Haycock Township, Pennsylvania

How did Haycock Township, Pennsylvania get it’s name? This page provides a brief history about the naming of Haycock Township, Pennsylvania, the people who settled it, and the industry rising within it.

Haycock is an interior northern township, formed of the “odds and ends” left after all adjacent townships were laid out and fully established. Naturally, under these circumstances, its outlines are quite irregular. It is bounded northwest by Springfield, northeast by Nockamixon, southeast by Bedminster, and southwest by East Rockhill and Richland, and contains approximately 12,150 square acres. The entire northeastern and southeastern boundaries are formed by Haycock and Tohickon Creeks. The first effort to form a township was made in 1743, about ten years after the first permanent settlements. It was not established, however, until twenty years later, in 1762. In that year, three petitions were presented to the Court of Quarter Sessions, in each of which a different name for the township was suggested: “Rock Berry” (possibly Rockbury?), “Mansfield,” and “Haycock.” The “Haycock” petition won the Court’s approval.

From old documents in possession of The Bucks County Historical Society, it appears that much of the territory within the present township southeast and southwest of the mountain was early known as Stokes Meadow. John Stokes was the first of that name to settle in the township. Probably a few years before 1735, he bought, in the vicinity of Applebachsville, a tract of 500 acres of land, which by a resurvey made by Asher Woolman and Samuel Foulke on April 12, 1769, was found to contain 347 acres. In his memoranda made in 1735 while engaged in work on the “Trial Walk,” preceding the Indian Purchase Walk of 1737, Surveyor John Chapman mentions Stokes Meadow, showing that it was settled, named, and probably improved some time before 1735. Stokes of America trace their origin to Thomas Stokes, born in London in 1640, who emigrated about 1680 and settled near Burlington, NJ. John Stokes, founder of the Haycock branch, a son of John Stokes and grandson of the immigrant, was the grandfather of General John S. Bryan and of William Stokes, a member of the first board of directors of the Doylestown National Bank in 1832.

The Stokes homestead, which remained in the family for over 100 years, at the end of that period comprised a tract of 260 acres (sixty of which were a fine meadow, and 100 acres in woodland), a spacious stone mansion, two adjoining barns 100 feet long and 31 feet wide, a large coach house, a limekiln, several large gardens, and two very fine orchards. Two other tracts, containing a total of 158 acres, one improved with a stone house, belonged to the homestead, while William Stokes was owner of another large adjoining tract. With the coming of William Stokes to Doylestown prior to 1832 and the sale of the homestead holdings of John Stokes on December 6, 1834, soon after his death, the Stokes family disappears from the township.

In a deed of 1756 for Haycock land is a reference to “Joe Tuneam’s Run,” which seems to establish the fact that Neepaheilomon alias Joe Tuneam must have lived near Stokes Meadow. Joe was one of the Indians who, with “Tom, his brother-in-law,” was selected by the Lenni Lenapes to see that the Purchase Walk was fairly performed, the fact that “he spoke English well” being one of the reasons why he was so chosen.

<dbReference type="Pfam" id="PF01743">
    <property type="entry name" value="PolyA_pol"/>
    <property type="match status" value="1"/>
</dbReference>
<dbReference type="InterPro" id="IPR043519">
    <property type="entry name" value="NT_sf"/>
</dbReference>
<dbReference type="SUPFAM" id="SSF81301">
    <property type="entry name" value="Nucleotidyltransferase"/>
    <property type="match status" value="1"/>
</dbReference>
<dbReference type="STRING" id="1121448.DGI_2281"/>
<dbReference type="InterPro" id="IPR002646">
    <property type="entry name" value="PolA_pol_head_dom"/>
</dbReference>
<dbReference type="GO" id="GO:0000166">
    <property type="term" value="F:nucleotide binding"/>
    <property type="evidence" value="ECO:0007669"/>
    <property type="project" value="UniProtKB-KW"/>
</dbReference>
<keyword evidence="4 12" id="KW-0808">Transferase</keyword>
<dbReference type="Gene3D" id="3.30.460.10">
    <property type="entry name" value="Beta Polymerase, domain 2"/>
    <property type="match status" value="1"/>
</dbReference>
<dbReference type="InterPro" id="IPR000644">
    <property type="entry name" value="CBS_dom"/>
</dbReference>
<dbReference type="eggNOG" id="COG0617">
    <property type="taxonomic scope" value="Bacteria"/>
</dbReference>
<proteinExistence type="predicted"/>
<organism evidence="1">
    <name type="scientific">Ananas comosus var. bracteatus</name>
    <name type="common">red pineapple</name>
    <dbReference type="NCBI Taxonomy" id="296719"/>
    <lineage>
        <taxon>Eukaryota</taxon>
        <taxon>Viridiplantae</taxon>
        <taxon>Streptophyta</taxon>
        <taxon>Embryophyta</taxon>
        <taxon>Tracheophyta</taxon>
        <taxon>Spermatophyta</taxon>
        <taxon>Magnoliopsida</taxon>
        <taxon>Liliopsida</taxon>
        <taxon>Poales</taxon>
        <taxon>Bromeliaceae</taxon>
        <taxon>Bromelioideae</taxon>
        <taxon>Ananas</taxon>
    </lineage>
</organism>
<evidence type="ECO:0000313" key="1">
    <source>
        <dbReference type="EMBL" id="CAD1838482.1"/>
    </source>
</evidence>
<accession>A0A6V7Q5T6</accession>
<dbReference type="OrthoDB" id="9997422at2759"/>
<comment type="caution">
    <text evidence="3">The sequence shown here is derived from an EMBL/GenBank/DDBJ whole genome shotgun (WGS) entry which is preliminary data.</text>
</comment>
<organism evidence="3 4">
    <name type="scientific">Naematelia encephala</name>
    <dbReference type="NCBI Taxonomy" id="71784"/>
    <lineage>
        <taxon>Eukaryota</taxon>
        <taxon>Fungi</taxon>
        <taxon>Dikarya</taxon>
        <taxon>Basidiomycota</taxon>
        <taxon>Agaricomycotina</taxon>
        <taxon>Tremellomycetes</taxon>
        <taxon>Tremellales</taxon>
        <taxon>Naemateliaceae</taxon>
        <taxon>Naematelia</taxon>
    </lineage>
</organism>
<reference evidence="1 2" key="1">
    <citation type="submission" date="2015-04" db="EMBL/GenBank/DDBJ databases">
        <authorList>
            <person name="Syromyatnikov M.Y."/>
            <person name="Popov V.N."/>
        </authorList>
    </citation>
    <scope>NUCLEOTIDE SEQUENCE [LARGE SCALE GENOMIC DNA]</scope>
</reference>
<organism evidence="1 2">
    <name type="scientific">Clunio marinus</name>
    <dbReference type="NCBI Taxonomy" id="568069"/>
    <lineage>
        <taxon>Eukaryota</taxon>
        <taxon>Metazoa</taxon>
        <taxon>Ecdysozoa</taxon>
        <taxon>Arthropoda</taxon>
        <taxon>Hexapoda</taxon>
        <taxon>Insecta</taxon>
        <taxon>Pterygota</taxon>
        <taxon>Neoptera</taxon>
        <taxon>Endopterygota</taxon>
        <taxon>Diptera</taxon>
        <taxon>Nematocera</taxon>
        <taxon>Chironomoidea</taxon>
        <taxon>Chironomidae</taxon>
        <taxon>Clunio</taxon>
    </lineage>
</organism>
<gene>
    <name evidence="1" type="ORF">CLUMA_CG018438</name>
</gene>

The physical feature that gives Haycock prominence in the galaxy of townships is its famed mountain. The Indian cave or Indian house on the north bank of Tohickon Creek in this township is also an object of archaeological interest. It has an entrance ten feet high by nearly six feet wide in a ledge of reddish rock, which it penetrates for a distance of twelve feet. It is presumed to have been excavated by Indians. Dr. Henry C. Mercer explored this rock shelter for evidence of the presence of prehistoric man, but he found only “a film of Lenape refuse no older than that seen at any village site.”1

The township covers practically the entire width of the so-called trap rock belt crossing the upper part of the county. Though its surface is rough and plentifully sprinkled with boulders, where these have been cleared away, the soil has been found to be rich and productive for farming and horticulture. Due to these rough conditions, the briar hook, scythe, and grain cradle, and other primitive implements of husbandry persisted long after power farm machinery was welcomed elsewhere. First settlers were mainly Irish and Pennsylvania Germans, the Irish entering from the east side and the Germans from the west.

Hardwood lumbering and the old Singer Pottery that turned out the now highly-prized tulipware were once important industries but are now things of the past. Pioneer hunters and trappers found Indians numerous in this township. The local historian William J. Buck in a paper on “Indian Utensils and Implements” says, “In Haycock Township, Bucks County, large stones and rocks were shown several years ago, which had been worked out with great labor, and may have held several gallons, which, tradition asserts from the early settlers there, the Indians used as kettles for boiling their corn and venison by filling the cavities with water, which was heated by stones kept in a fire for such purposes.” And some of these stones may be seen there today, but all were not used for boiling purposes, some of them being mortars in which corn and other grains were pulverized.


MacReynolds, George. Place Names in Bucks County Pennsylvania, 2nd Edition. Doylestown, PA: The Bucks County Historical Society, 1955.

  1. Papers Read before The Bucks County Historical Society, Vol. II, p. 280. []

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